The launch of Internet Protocol version 6 - commonly referred to as IPv6 - will bring about substantial `under the hood' changes to how the Internet works; with the new technology being turned on by websites and Internet service providers for transmission of data.
The Internet has thus far been running on a system - called Internet Protocol version 4, or IPv4 - which was developed by researchers nearly 35 years back, as part of U. S. Defense Department's experimental project dubbed ARPAnet.
The 4.3 billion addresses which the IPv4 created at the time of its origin appeared to be a massive number for the experimental project; but with the passage of time, and with an ever-increasing number of devices getting connected to the Internet in the present day, the addresses offered by IPv4 are fast being gobbled up.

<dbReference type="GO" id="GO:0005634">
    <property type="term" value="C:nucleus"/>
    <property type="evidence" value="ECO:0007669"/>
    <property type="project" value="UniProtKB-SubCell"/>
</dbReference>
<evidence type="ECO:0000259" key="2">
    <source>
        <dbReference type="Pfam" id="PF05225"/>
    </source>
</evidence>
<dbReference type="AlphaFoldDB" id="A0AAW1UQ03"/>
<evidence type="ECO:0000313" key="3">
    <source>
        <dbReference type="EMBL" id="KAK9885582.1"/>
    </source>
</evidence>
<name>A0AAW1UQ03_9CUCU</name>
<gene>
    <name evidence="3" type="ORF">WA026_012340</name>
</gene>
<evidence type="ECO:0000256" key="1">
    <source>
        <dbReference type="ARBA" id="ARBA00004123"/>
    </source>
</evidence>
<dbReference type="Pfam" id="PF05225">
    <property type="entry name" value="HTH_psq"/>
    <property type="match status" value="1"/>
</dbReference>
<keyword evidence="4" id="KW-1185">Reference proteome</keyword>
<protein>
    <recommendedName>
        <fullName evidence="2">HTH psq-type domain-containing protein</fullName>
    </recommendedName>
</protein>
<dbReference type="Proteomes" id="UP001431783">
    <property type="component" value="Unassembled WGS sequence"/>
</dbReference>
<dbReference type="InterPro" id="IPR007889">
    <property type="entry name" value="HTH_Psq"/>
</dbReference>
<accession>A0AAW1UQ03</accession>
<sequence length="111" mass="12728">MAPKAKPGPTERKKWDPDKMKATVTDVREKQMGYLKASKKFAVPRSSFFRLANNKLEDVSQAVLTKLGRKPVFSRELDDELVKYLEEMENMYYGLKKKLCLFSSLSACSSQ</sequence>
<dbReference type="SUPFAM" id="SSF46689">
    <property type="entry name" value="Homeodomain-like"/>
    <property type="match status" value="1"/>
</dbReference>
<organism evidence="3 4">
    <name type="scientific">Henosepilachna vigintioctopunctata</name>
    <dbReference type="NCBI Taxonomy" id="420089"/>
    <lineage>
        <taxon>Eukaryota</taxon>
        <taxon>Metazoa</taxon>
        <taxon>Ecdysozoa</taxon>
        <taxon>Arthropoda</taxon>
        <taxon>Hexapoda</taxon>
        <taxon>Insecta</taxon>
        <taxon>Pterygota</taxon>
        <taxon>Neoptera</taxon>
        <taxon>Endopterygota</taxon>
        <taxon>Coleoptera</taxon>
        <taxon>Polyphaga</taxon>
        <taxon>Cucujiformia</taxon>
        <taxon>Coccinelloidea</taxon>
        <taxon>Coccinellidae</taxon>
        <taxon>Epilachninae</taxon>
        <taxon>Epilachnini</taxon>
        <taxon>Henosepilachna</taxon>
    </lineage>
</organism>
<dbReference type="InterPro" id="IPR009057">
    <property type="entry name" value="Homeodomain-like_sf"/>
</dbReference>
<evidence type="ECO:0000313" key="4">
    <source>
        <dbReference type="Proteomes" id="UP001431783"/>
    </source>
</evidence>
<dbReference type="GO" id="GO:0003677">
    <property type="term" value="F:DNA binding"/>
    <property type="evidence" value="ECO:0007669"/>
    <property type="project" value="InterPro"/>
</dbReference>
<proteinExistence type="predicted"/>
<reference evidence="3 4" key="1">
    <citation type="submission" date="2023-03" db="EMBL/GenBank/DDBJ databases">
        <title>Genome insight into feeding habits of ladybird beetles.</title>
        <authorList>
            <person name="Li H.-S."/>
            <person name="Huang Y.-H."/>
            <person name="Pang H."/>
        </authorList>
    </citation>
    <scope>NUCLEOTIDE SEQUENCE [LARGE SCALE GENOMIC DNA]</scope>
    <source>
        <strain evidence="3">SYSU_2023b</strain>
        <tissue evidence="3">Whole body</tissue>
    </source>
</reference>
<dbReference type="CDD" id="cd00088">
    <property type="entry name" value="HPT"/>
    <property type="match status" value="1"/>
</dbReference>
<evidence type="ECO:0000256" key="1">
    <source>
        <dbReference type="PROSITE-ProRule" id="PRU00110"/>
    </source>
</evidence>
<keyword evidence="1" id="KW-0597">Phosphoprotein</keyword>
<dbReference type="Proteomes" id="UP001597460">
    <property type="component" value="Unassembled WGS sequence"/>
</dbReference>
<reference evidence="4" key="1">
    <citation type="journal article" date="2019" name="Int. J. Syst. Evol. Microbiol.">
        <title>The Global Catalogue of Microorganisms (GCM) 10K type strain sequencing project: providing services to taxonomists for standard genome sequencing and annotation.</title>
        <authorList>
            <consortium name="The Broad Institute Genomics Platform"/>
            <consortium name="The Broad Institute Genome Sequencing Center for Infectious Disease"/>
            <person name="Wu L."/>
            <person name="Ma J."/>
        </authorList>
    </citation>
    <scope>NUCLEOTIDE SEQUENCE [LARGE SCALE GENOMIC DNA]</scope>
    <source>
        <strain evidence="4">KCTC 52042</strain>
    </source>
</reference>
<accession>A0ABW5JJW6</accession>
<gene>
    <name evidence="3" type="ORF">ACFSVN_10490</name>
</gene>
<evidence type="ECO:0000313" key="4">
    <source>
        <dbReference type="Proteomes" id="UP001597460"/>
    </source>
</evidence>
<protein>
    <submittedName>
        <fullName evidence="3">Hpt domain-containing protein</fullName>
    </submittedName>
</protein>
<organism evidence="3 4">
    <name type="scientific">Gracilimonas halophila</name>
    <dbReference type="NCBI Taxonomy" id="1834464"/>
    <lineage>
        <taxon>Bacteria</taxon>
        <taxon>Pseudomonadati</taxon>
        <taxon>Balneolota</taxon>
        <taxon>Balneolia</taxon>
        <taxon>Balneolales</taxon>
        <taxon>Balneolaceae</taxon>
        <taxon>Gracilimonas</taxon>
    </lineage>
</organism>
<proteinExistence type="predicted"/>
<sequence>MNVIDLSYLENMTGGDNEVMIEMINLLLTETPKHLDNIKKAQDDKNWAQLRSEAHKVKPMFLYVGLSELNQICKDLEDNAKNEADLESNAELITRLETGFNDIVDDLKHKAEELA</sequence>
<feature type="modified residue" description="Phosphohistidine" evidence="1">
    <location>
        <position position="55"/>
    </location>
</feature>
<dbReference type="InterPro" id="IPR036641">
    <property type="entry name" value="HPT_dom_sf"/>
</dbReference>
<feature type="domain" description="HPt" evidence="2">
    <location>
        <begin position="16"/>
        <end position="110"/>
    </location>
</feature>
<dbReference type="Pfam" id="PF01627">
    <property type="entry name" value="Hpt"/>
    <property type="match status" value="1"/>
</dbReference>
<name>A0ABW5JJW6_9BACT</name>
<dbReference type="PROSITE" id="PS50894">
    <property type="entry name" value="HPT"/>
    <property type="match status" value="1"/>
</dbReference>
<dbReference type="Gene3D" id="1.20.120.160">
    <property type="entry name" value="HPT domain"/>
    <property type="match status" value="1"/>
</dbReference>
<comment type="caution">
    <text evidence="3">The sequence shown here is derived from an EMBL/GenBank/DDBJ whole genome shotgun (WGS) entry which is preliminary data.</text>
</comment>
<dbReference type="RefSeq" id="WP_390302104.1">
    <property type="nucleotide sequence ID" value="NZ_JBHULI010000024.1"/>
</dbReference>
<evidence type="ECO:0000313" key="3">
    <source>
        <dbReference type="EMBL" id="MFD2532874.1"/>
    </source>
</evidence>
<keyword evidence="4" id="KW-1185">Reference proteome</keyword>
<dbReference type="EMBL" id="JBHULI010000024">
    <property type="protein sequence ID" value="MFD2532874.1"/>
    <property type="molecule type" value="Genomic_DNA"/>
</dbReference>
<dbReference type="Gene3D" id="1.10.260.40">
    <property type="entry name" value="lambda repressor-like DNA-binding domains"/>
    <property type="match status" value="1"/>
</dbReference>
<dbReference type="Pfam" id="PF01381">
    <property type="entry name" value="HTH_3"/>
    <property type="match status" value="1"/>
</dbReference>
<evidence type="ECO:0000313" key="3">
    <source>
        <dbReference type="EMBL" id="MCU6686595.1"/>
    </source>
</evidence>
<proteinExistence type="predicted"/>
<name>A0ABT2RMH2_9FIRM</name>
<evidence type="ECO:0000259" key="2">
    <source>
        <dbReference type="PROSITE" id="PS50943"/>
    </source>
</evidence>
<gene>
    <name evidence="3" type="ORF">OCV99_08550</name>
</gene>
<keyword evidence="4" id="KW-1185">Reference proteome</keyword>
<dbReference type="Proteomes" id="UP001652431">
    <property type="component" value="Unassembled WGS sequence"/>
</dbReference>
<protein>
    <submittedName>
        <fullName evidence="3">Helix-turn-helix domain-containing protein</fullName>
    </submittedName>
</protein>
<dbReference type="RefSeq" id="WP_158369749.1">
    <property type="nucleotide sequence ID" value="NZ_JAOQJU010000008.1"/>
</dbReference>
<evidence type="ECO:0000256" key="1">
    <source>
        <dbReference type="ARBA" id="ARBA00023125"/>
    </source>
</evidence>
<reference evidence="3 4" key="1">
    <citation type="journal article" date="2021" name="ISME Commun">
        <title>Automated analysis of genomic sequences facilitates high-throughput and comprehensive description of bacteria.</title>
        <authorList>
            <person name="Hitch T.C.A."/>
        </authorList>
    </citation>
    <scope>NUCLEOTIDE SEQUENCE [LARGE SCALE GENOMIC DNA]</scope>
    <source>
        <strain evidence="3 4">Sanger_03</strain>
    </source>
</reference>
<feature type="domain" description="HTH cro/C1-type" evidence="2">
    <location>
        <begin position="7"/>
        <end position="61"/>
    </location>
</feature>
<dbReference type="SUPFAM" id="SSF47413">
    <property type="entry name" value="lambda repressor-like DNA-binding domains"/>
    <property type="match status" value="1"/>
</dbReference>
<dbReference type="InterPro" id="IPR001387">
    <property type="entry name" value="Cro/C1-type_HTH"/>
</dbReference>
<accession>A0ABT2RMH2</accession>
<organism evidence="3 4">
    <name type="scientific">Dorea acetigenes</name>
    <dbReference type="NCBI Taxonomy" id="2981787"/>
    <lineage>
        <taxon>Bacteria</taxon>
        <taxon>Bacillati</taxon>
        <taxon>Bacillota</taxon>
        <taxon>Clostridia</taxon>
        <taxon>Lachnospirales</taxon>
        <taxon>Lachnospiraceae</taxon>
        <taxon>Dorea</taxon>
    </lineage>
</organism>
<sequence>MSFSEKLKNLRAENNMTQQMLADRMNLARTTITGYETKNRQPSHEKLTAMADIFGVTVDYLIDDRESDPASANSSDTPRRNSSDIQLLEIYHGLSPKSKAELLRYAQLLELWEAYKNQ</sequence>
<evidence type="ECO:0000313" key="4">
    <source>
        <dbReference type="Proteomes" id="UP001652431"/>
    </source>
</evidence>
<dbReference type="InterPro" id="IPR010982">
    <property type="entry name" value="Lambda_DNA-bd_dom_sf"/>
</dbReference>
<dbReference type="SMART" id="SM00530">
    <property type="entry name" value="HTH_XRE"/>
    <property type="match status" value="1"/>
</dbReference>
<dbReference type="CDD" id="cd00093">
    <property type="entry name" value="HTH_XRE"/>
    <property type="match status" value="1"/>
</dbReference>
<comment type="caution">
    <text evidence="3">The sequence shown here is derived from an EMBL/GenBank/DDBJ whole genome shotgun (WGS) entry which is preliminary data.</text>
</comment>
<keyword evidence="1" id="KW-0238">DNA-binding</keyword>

As such, the launch of IPv6 will pave the way for the ensuring Internet connectivity to a wider range of devices, as the new system can assign a whopping number of approximately 340 trillion trillion trillion IP addresses --- that is, a number which exactly is as overwhelmingly mammoth as: 340,282,366,920,938,463,463,374,607,431,768,211,456!
While the IPv4 standard having led to the running out of IP addresses in some parts of the world around a year back, making it quite evident that upper limit of connectable devices would have been hit in the future, the IPv6 will ensure that IP addresses do not run out for a long time --- even when all kinds of unimaginable devices getting online!
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